Grow: Cultivating New Trends in Food Production
sentax @ stock.adobe.com
From 1970 to 2017, the annual global extraction of materials grew from 27 billion tons to 92 billion tons. These numbers continue to grow, especially in high-income countries which are boosting their economy by outsourcing resource-intensive production. Current development models of extraction are adding excess stress to the environment; present production methods account for half of the world's carbon emissions. As alarming as it sounds, farming is at the forefront of these numbers. Food production is responsible for the majority of biodiversity loss, accounting for 70 percent of global freshwater withdrawals, soil erosion, and a large share of anthropogenic greenhouse gas emissions.
Historically, developed nations have instituted subsidies to support their competitiveness, often at the disadvantage of developing countries. Multinational corporations make us globally dependent on monocultures that rely upon deforestation, biodiversity loss, and massive volumes of external inputs such as pesticides, mineral fertilizers, and fossil fuels. The lack of diversity in a monocultural system eliminates all the functions provided by nature for plants and the soil, decreasing their natural resistance mechanisms to climate variability and pests. Also, the expansion of this model weakens the social fabric of rural residents, the indigenous, and traditional communities by displacing them from their territories, undermining smallholder livelihoods, and worsening local food security as well as mental well-being.
Expanded industrialization of the agricultural sector has alienated smallholders and reduced the scope of their rights. There has also been a significant decline in indigenous agro-biodiversity and genetic erosion of both people and their habitats. 2019 has borne witness to some of the highest levels of Amazonian deforestation and invasion of demarcated indigenous lands. This is especially worrying since they are on the front lines of rainforest survival (indigenous peoples’ territories cover about 22 percent of the surface area of the Earth and contain 80 percent of the world’s biodiversity).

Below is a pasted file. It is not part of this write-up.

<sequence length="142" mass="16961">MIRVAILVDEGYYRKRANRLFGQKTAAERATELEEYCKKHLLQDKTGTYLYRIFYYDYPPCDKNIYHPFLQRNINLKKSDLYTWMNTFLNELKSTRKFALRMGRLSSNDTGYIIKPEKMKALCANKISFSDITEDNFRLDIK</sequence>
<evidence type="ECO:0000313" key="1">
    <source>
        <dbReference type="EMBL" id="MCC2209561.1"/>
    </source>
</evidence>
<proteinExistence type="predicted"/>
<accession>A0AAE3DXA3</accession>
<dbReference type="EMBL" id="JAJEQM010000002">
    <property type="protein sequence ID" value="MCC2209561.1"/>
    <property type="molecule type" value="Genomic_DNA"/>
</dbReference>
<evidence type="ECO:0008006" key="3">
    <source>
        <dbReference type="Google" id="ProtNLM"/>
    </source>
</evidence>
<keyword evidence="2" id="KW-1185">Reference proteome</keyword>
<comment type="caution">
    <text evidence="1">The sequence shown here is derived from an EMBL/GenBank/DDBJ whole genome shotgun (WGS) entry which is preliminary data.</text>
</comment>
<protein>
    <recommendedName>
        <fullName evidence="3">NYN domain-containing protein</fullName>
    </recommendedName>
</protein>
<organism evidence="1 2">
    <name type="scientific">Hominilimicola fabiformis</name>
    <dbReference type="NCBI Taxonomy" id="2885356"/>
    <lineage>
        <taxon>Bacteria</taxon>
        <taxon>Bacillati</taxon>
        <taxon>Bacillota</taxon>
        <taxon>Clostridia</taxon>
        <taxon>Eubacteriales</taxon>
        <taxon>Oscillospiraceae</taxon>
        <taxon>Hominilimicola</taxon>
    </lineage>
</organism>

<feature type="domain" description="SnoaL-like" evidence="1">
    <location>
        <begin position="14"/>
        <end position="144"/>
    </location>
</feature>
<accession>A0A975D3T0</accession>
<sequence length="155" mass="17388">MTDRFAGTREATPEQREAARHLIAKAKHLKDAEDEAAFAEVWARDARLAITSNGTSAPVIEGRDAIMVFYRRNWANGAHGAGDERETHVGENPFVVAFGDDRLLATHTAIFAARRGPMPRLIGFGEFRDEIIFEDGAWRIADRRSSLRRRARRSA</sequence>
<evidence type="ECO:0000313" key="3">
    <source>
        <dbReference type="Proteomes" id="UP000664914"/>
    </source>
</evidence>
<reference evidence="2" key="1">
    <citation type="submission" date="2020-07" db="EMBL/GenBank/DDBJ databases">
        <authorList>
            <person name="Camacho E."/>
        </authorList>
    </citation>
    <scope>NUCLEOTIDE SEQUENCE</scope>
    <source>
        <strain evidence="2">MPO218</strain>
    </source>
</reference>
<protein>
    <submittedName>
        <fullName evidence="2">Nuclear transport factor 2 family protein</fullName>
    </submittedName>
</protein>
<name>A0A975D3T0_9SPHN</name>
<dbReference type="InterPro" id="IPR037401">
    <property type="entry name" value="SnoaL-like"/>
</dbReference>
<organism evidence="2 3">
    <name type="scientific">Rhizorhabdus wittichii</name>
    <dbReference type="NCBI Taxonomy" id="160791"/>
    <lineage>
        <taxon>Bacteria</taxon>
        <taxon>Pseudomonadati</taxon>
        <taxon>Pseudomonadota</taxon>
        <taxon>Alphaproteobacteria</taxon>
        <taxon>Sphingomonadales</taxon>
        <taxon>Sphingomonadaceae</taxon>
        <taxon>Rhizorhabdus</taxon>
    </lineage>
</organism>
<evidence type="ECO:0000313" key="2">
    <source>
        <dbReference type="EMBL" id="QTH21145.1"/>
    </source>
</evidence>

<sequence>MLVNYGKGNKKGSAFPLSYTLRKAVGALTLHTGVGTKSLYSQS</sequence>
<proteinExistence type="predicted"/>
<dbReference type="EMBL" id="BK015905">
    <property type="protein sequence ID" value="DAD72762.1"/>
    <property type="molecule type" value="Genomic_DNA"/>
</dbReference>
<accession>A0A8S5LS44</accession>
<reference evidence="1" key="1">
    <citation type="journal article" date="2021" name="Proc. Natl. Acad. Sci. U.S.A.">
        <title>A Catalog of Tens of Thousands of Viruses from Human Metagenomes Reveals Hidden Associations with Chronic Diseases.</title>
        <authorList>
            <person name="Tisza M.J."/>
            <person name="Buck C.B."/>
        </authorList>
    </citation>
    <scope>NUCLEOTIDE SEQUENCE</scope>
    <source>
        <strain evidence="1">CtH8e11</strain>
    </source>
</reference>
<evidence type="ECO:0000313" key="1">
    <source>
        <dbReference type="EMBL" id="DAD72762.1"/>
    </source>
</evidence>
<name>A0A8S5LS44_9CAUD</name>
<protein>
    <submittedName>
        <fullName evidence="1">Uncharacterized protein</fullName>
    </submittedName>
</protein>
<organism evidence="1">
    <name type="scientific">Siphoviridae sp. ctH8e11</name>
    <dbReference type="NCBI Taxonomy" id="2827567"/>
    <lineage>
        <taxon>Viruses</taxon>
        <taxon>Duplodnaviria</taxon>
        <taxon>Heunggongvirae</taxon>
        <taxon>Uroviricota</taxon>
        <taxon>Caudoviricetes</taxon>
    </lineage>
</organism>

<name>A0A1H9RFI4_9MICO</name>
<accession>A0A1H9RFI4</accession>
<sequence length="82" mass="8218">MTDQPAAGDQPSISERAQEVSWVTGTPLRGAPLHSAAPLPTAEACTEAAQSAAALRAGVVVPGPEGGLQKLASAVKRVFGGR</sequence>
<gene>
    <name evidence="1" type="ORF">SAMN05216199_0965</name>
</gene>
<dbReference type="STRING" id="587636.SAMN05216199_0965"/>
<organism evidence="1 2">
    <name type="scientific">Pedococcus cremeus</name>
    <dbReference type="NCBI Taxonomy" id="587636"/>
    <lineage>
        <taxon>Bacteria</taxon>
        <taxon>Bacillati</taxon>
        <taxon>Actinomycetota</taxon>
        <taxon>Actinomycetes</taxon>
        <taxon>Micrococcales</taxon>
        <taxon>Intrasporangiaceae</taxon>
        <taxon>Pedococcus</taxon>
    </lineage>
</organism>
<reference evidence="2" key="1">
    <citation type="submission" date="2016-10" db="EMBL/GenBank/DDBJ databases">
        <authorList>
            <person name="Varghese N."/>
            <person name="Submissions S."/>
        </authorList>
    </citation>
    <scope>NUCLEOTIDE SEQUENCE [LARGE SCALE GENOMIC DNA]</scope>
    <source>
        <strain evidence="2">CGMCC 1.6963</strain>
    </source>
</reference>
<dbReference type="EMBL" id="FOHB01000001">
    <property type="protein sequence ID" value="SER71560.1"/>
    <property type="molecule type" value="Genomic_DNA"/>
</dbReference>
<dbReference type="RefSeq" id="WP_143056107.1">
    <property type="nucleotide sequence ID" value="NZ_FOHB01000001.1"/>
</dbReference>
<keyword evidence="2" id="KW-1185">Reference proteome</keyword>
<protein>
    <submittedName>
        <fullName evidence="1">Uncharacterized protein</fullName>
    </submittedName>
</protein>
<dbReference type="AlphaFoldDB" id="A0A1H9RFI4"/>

Raising cattle and vast monoculture soy and palm plantations are the major causes of deforestation. However, in a world where resources and environmental impacts have turned into the limiting factor of production, it seems beneficial to look more closely at different closed-loop resource management strategies. Development must support dynamic agrosystems that mimic natural, biodiverse ecosystems, while diversifying farmer income, stabilizing the local microclimate, and sequestering carbon from the atmosphere. Technologies could optimize natural systems of food production by preserving original forestland and producing more food on less land than their industrial, monocultural counterparts.
In order to address solutions for systemic issues within the current food chain, this cluster aims to explore how emerging technologies could accelerate the shift from a resource-extracting model towards a resource-productive system. To better explain these changes, we have come up with three movements intended to support sustainable growth through remediation, holistic growth, and automation.